In answer to your second post, I don't think I am presenting a "caricature" of American consumers--they really are pretty busy, and don't want to spend a lot of time making food buying decisions. In fact, I think you are still attacking the straw man (your suggestion that I was claiming Americans are idiots), and not dealing with the serious point (that Americans reasonably do not want to spend a lot of time analyzing the contents of their food in light of the available information).

For that matter, I doubt you are accurately describing the people you know, or even yourself. Bodies like the FDA deal with an ungodly amount of information about all the sorts of stuff that can find its way into food, and all the various health risks that can arise. If you actually had to deal with all that information yourself every time you went to a grocery store or restaurant, it would be completely overwhelming.

So, like everyone else, and whether you want to admit it or not, you are relying on the FDA and bodies like it to deal with many, many issues so that you do not have to do it yourself. And that doesn't make you an idiot--it would simply be incredibly inefficient to do it any other way.
12.6.2006 4:13pm
a54 (mail):
Isn't this ban on Transfats preempted by the FDA's jurisdiction to regulate food/drugs? Here we have a municipality attempting to use its police power to ban a food ingredient. How far will this public health argument carry weight?

Doesn't this also interfere with interstate commerce. Forcing manufacturers to develop a seperate formulation of foods for NYC?
12.6.2006 4:50pm
Strom Thurmond (mail):
You know theres this really toxic chemical substance that is served in restaurants world wide. Its so toxic its even used to sterilize the skin prior to surgery or drawing blood specimens. You can even get prosecuted if you ingest too much before driving or flying an airliner. Is New York going to ban this substance in addition to the transfats?
12.6.2006 5:12pm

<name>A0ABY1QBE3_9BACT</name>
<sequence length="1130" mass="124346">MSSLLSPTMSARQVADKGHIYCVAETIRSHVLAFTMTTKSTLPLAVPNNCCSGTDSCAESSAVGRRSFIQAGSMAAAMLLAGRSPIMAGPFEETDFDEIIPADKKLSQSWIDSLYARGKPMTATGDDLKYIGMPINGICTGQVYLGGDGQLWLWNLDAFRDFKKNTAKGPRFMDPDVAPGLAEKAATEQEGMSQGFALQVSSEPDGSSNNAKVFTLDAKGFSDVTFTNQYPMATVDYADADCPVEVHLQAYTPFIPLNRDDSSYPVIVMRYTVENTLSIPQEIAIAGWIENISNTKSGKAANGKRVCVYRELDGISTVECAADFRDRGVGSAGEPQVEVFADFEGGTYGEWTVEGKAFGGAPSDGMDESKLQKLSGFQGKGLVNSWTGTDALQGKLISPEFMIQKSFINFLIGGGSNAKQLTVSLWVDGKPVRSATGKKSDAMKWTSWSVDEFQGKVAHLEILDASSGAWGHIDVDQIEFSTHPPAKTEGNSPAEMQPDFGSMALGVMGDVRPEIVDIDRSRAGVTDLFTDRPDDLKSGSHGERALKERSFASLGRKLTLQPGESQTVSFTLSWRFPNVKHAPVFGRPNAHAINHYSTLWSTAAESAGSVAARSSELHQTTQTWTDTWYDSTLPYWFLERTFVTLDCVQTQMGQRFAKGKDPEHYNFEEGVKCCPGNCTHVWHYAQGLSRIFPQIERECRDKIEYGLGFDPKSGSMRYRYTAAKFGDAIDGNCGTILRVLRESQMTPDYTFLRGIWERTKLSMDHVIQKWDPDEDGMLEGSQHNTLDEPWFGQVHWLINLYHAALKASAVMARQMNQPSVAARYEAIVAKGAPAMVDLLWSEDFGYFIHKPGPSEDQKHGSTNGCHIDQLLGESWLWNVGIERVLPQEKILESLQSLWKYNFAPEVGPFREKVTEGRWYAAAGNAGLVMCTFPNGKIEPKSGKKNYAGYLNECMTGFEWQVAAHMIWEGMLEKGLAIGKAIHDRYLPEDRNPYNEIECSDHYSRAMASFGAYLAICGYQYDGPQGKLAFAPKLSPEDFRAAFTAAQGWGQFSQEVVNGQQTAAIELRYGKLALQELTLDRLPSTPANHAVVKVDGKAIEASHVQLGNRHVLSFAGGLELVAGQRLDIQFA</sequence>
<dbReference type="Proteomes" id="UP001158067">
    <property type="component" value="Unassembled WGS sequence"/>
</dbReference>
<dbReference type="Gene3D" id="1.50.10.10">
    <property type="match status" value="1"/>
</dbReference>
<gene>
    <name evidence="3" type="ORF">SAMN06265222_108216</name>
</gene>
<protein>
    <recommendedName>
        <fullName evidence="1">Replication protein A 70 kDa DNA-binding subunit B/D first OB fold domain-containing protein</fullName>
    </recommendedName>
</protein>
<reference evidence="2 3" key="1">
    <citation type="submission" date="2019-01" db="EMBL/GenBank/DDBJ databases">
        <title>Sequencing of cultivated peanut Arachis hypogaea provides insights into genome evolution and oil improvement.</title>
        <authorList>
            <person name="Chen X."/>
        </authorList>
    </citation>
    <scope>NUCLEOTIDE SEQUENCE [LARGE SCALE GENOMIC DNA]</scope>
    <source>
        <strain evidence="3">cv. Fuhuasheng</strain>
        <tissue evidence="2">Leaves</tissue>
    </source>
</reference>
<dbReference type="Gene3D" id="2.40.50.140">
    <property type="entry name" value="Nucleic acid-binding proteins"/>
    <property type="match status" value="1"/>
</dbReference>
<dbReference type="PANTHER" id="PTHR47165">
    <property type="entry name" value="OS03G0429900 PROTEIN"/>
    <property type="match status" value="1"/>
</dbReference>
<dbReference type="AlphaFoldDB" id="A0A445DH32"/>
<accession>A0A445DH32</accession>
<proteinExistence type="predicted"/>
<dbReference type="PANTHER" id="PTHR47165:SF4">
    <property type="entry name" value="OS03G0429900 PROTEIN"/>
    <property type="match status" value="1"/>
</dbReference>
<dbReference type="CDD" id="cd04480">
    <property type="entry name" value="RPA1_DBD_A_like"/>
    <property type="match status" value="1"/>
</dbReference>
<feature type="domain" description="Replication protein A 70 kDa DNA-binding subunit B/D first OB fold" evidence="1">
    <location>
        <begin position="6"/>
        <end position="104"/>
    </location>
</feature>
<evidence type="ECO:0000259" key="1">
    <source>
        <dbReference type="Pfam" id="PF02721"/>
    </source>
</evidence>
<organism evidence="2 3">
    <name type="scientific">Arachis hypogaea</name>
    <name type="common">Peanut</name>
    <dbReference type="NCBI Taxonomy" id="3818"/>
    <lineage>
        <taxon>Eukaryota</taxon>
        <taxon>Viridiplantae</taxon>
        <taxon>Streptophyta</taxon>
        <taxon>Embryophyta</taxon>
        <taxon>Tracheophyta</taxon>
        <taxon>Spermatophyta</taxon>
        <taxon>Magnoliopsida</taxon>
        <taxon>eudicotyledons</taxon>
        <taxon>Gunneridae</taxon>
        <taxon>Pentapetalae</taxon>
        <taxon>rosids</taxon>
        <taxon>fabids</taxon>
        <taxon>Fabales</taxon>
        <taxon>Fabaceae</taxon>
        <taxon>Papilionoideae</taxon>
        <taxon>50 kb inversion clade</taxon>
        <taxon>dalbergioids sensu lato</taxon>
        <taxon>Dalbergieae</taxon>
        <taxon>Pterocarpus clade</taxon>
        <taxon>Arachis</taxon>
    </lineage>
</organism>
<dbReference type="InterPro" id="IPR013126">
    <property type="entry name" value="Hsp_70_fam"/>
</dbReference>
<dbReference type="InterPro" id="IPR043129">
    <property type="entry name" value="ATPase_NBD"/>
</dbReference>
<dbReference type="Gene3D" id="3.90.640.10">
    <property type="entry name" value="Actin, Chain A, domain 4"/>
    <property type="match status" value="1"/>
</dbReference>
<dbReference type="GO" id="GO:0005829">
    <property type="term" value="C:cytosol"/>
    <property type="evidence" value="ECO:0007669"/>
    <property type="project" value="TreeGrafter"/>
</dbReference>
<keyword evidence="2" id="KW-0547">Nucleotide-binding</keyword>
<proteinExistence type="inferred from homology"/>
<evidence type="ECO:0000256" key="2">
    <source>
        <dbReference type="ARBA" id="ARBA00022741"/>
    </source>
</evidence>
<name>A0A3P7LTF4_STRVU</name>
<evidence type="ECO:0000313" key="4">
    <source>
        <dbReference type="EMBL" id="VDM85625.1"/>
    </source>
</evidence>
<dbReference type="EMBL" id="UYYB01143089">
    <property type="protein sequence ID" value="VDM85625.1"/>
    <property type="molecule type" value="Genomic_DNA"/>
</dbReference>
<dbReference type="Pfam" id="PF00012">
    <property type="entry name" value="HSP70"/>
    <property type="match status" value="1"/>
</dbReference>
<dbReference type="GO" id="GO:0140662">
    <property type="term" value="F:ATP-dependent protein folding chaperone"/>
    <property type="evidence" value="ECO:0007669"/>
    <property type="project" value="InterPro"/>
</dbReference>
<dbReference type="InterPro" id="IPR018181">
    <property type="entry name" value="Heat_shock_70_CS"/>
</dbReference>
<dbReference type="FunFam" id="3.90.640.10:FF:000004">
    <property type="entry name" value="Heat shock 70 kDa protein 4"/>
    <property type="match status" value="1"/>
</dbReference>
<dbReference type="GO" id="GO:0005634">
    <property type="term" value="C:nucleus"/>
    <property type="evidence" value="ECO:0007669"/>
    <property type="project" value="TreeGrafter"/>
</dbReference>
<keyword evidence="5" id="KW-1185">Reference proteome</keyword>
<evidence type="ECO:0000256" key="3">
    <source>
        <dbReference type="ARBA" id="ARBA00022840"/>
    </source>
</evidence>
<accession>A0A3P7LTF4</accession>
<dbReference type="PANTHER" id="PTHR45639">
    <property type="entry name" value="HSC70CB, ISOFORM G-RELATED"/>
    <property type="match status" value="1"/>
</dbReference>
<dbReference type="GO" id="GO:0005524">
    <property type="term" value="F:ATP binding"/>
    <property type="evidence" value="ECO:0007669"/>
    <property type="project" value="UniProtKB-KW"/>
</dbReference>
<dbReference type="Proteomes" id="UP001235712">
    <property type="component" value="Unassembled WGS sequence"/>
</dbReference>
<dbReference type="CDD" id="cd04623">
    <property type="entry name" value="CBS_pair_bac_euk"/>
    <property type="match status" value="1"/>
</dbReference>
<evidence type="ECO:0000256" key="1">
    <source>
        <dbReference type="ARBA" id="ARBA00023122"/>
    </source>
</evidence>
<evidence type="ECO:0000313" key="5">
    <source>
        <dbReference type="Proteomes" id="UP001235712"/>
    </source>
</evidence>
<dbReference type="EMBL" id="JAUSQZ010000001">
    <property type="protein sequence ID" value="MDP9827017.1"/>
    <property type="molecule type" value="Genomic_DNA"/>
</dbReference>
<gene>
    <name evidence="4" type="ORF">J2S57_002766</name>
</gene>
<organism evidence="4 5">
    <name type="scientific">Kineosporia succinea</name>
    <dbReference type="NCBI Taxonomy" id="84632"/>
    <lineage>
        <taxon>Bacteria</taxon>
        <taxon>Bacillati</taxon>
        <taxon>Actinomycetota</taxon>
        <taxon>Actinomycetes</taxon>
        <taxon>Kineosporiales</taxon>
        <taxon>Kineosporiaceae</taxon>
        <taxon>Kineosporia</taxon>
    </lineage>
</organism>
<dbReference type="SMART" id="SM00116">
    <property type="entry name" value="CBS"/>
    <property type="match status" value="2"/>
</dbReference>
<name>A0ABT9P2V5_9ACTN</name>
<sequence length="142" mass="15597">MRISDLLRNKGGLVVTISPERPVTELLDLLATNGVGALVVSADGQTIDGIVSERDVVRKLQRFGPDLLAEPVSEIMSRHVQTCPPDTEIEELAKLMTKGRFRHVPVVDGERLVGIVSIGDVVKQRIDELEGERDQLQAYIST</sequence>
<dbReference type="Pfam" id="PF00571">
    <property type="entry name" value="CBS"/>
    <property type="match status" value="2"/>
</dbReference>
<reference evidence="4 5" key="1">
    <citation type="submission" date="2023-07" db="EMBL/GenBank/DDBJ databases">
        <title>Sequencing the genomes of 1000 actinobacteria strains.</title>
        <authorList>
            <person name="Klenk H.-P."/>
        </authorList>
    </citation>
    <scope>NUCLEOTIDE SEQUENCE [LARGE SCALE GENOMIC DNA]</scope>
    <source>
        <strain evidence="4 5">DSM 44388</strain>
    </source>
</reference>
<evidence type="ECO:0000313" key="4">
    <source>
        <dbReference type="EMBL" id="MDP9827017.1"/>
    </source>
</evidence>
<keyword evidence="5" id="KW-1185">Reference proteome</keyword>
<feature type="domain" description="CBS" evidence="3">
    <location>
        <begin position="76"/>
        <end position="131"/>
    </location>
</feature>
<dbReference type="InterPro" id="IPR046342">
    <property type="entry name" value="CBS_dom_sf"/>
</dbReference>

The FDA does not generally have exclusive jurisdiction unless specified by statute, and food regulation occurs at the federal, state, and local level.

Under the Supreme Court's "dormant commerce clause" jurisprudence, state/local regulations which interfere with interstate commerce are subject to a fairly deferential balancing test, although sometimes the locality can lose (such as in Kassel v. Consolidated Freightways Corp., 450 U.S. 662 (1981)).
12.6.2006 5:17pm

I'd say consumers have made it clear that the substance to which you are referring cannot be effectively banned.

Of course, I'd say that about a lot of other drugs too.
12.6.2006 5:23pm
Russ (mail):
I agree that consumers do not want to be compelled to have an optimal diet, so there exists a middle ground treatment for things like sodium, fats, and sugar.

What's the middle ground? Who gets to decide how much is good versus how much is bad?

For that matter, I doubt you are accurately describing the people you know, or even yourself.

Wow, I'm sure glad you know my friends and I so well. Please tell me more about myself that I did not know. Can you please share your power to see others more accurately than they see themselves?
12.6.2006 5:32pm
Michael J:
What I find interesting about this discussion is that New York did not ban trans-fatty acids; they banned trans-fats from being served in restaurants. I think they would have a hard time banning trans-fats from being sold. And if the Board of Health can close down my local cafe because they wash their hands in the same sink as they wash their knives, why can't they regulate trans-fat?